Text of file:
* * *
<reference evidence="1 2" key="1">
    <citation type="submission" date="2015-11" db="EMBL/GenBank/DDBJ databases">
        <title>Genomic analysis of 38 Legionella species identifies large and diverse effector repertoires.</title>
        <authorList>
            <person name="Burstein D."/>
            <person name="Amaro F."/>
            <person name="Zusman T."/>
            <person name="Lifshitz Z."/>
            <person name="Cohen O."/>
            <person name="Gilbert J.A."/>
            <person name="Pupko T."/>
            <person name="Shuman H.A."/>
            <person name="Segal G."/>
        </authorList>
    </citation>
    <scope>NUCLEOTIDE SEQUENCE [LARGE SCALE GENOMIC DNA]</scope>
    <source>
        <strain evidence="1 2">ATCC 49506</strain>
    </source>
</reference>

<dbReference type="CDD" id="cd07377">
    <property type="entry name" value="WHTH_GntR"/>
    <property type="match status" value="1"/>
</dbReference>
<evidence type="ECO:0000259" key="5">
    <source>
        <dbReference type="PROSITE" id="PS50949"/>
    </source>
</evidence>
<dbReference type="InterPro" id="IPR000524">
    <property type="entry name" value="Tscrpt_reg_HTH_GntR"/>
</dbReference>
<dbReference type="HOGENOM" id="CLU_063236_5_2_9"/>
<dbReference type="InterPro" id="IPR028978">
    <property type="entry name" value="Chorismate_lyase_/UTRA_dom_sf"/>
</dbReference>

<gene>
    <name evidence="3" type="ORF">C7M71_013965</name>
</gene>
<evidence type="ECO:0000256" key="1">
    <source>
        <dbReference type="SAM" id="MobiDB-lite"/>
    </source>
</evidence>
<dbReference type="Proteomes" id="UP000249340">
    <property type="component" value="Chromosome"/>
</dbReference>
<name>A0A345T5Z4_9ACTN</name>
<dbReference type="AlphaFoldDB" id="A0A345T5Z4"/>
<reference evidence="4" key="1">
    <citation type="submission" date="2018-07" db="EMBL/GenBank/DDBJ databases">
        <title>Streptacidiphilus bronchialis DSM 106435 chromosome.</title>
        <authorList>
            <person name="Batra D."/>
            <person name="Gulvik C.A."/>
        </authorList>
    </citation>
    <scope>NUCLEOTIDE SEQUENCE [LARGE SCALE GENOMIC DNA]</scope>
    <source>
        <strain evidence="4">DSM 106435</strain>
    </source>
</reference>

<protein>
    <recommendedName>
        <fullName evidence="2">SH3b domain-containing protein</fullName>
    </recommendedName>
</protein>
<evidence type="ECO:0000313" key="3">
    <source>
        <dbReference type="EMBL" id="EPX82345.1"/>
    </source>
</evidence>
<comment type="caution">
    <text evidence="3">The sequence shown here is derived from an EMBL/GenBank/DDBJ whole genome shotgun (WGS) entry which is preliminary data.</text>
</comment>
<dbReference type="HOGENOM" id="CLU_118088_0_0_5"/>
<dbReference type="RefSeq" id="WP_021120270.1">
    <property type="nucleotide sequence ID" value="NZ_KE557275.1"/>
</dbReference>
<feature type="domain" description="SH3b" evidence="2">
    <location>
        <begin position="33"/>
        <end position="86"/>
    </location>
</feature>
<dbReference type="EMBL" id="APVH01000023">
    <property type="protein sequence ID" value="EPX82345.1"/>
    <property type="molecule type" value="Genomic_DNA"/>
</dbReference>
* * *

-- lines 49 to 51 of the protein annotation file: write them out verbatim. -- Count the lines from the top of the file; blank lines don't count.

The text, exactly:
<dbReference type="AlphaFoldDB" id="A0A345T5Z4"/>
<reference evidence="4" key="1">
    <citation type="submission" date="2018-07" db="EMBL/GenBank/DDBJ databases">